Media Trends in 2016: Why I’ll Be Watching the Underdog

This post was selected by the editors of Context as one of the best posts about the marketing and advertising published on Medium in 2016.


Forecasting the future is usually a fool’s errand — especially in a fast-changing industry like media. But I recently recruited two brave colleagues to make their 2016 predictions for a new internal GE podcast, Marketing Decoded, and I loved our conversation so much, I wanted to share it. (We’re making the episode public, so if you have 10 minutes, please listen in here.)

From Amazon’s unexpected Golden Globe wins to virtual reality’s strong showing at the Sundance Film Festival, 2016 is already shaping up to be a year for underdog players and emerging platforms. Here are five trends that my would-be fortune-tellers — Alexa Christon, GE’s head of media innovation, and Trevor Guthrie, co-founder of GE agency partner Giant Spoon — and I expect to define the rest of the year.

Streaming gains appreciation as a new genre

Streaming video is giving traditional/linear television a run for its money. But, as a recent New York Times article, points out, streaming TV may be more like an entirely new genre than just another medium. On the heels of Amazon’s Golden Globe victory, expect more high-quality streaming series that shape a new set of viewer expectations and conventions.

Brands continue to embrace bespoke content

Streaming platforms also give brands another opportunity to engage consumers with great storytelling. This is obviously an area in which we’re quite bullish — we’ve seen tremendous results from both our Breakthrough Series with National Geographic and our podcast, The Message, which is co-produced with Panoply. But as consumers continue to show a platform-agnostic appetite for strong stories, brands will increasingly experiment with creative ways to reach new audiences.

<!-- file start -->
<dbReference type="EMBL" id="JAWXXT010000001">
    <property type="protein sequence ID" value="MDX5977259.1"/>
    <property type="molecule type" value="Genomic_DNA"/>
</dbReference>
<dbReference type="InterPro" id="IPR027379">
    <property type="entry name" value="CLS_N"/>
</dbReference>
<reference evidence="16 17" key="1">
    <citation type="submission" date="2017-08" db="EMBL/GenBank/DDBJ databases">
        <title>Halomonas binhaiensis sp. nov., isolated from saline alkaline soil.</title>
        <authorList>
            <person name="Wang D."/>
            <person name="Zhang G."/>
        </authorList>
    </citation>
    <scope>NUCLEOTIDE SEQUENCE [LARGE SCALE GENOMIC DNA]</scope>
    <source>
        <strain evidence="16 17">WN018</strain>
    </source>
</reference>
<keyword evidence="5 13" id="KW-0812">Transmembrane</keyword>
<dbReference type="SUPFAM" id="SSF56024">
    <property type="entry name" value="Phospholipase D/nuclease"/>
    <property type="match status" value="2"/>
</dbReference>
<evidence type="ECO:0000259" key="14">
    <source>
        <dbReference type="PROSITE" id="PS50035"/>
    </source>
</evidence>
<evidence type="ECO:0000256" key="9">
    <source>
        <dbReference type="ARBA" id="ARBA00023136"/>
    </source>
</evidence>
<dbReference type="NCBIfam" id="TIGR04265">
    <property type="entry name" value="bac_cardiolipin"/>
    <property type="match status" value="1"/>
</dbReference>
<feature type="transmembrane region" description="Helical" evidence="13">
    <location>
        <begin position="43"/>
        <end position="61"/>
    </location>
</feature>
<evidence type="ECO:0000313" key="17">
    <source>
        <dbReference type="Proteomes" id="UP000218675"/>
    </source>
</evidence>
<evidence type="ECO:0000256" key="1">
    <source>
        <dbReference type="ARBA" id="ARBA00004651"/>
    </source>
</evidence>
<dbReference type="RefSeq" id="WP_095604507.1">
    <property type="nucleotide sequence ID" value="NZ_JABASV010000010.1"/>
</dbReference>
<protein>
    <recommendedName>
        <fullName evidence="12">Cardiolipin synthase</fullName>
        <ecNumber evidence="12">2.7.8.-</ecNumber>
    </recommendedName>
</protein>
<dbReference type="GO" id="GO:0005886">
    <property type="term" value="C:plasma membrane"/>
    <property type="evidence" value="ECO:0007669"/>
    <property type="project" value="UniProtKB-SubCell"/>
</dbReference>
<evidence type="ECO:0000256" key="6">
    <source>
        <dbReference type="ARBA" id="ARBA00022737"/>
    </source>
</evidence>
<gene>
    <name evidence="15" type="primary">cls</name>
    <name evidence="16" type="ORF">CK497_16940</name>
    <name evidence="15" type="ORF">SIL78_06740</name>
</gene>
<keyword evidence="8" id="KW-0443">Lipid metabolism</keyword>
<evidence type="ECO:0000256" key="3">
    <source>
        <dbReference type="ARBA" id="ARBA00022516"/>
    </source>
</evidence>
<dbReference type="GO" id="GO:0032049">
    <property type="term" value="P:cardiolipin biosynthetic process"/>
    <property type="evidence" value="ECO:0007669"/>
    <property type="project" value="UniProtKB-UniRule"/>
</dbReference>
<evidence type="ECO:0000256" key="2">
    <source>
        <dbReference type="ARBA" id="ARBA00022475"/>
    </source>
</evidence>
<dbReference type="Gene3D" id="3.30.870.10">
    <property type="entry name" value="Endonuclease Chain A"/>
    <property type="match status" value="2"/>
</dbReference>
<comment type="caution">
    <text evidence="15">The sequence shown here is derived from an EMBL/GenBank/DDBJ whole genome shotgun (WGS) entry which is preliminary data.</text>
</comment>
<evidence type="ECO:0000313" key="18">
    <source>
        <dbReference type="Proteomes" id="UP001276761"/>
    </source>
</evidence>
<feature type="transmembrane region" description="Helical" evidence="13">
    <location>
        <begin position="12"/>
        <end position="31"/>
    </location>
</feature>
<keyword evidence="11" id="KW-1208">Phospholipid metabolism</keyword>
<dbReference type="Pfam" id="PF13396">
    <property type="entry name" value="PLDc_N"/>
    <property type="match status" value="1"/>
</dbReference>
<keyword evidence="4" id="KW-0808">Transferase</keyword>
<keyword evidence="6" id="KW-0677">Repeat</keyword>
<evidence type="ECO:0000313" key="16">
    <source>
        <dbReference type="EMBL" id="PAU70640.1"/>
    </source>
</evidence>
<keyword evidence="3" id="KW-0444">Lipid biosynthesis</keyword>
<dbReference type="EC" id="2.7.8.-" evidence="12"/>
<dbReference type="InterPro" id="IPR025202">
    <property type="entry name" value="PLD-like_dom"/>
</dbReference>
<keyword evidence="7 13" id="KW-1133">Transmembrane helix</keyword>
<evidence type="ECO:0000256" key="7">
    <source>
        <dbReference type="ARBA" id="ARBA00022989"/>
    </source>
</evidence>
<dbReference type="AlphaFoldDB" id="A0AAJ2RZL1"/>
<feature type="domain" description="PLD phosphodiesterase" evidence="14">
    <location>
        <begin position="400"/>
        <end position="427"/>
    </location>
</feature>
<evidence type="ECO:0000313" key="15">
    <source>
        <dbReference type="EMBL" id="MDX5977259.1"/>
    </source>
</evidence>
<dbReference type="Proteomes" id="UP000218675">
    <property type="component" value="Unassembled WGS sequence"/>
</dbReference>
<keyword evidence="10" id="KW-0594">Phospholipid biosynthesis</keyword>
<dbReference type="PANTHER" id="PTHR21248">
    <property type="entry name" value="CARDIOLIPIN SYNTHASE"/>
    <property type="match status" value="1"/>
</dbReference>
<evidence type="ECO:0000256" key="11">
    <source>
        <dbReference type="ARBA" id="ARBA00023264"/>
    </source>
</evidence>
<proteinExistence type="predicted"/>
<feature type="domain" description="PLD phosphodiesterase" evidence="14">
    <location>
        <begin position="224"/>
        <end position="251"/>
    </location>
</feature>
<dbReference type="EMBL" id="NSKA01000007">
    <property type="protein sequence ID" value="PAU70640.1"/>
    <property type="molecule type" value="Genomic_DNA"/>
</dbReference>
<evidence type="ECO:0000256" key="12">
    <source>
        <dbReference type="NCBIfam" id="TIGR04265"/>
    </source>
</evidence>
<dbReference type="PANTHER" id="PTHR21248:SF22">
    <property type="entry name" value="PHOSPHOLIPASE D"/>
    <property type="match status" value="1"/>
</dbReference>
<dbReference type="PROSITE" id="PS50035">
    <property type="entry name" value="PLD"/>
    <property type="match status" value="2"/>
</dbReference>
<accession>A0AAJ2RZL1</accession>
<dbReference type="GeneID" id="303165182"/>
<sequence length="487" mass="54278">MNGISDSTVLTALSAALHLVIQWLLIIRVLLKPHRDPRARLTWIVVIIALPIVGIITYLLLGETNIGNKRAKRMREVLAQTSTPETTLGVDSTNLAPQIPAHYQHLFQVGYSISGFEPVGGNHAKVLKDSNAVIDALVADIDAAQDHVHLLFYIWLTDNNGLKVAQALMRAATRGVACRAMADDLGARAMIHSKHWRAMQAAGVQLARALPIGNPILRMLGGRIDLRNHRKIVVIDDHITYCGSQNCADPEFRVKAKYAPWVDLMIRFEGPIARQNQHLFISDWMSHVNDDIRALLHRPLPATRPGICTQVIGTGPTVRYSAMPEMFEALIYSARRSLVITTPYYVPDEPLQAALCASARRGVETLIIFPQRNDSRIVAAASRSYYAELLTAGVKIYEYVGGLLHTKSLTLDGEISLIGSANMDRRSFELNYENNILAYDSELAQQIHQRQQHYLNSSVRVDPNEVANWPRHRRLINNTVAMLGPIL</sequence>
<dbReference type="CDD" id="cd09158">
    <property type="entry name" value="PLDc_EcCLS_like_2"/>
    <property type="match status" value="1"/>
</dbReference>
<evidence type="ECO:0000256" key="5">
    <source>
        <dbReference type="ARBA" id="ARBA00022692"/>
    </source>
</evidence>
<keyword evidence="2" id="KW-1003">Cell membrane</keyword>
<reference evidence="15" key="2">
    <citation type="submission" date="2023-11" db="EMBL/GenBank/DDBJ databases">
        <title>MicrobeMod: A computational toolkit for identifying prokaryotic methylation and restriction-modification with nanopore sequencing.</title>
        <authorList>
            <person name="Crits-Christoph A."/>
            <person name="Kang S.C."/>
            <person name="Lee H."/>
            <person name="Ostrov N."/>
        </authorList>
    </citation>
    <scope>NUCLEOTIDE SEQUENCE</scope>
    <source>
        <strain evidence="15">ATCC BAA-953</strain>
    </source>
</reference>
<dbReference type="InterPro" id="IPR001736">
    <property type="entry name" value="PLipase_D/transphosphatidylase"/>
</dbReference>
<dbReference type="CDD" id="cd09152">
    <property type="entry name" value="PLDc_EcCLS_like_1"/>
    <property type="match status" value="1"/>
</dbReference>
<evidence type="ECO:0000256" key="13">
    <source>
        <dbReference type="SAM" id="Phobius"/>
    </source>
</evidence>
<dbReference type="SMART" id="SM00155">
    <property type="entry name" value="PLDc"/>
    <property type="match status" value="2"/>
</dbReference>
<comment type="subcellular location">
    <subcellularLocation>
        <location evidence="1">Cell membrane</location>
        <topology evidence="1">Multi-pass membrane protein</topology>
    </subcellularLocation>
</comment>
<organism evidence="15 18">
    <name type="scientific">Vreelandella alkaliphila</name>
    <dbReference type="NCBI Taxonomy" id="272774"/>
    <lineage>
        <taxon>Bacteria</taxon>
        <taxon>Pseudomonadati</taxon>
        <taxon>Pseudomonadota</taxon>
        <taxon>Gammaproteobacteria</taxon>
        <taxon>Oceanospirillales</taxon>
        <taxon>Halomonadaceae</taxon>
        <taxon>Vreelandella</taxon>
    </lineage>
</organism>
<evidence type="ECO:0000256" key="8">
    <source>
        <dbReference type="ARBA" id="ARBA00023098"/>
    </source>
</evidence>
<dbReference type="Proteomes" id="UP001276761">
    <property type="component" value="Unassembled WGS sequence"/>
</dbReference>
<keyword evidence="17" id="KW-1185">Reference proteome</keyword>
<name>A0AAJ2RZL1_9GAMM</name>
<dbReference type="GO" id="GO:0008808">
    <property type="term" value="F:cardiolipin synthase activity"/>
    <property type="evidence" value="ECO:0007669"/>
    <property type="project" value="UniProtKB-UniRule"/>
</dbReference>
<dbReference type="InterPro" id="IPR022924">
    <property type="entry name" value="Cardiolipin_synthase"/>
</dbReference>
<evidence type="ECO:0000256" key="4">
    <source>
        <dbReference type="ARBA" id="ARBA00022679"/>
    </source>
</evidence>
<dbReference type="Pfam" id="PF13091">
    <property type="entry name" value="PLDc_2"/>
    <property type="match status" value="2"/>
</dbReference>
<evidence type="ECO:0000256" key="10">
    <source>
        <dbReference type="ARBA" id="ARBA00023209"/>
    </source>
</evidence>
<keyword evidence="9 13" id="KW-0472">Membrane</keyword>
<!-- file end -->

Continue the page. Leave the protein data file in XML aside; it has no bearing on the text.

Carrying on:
The eSports economy expands

Maybe the Super Bowl won’t be a live stream-only event anytime soon, but that doesn’t mean digital sporting events won’t capture the imagination of the mainstream. Already, eSports events can draw crowds big enough to fill Madison Square Garden. By 2019, global revenues from the industry are expected to reach $1.1 billion.

Virtual reality content grows up

The media world has been buzzing about virtual reality for a long time (and we were very excited to dip our toes into this medium with a New York Times partnership last year) but maybe this is the year virtual reality content finally comes of age. At the Sundance Film Festival, for example, the number of VR experiences on display has more than doubled over the last year and more Hollywood studios are reportedly experimenting with the technology.

Tonality/personalization distinguishes new voices in news media

With only 24 hours in the day, you’d think consumers would be maxed out on the amount of news media they can consume. But emerging challengers continue to surprise old stalwarts and build impressive audiences with fresh takes and unexpected voices. Old guard players are already adopting new guard tactics but, this year, traditional outlets could make advances to acquire new competitors.


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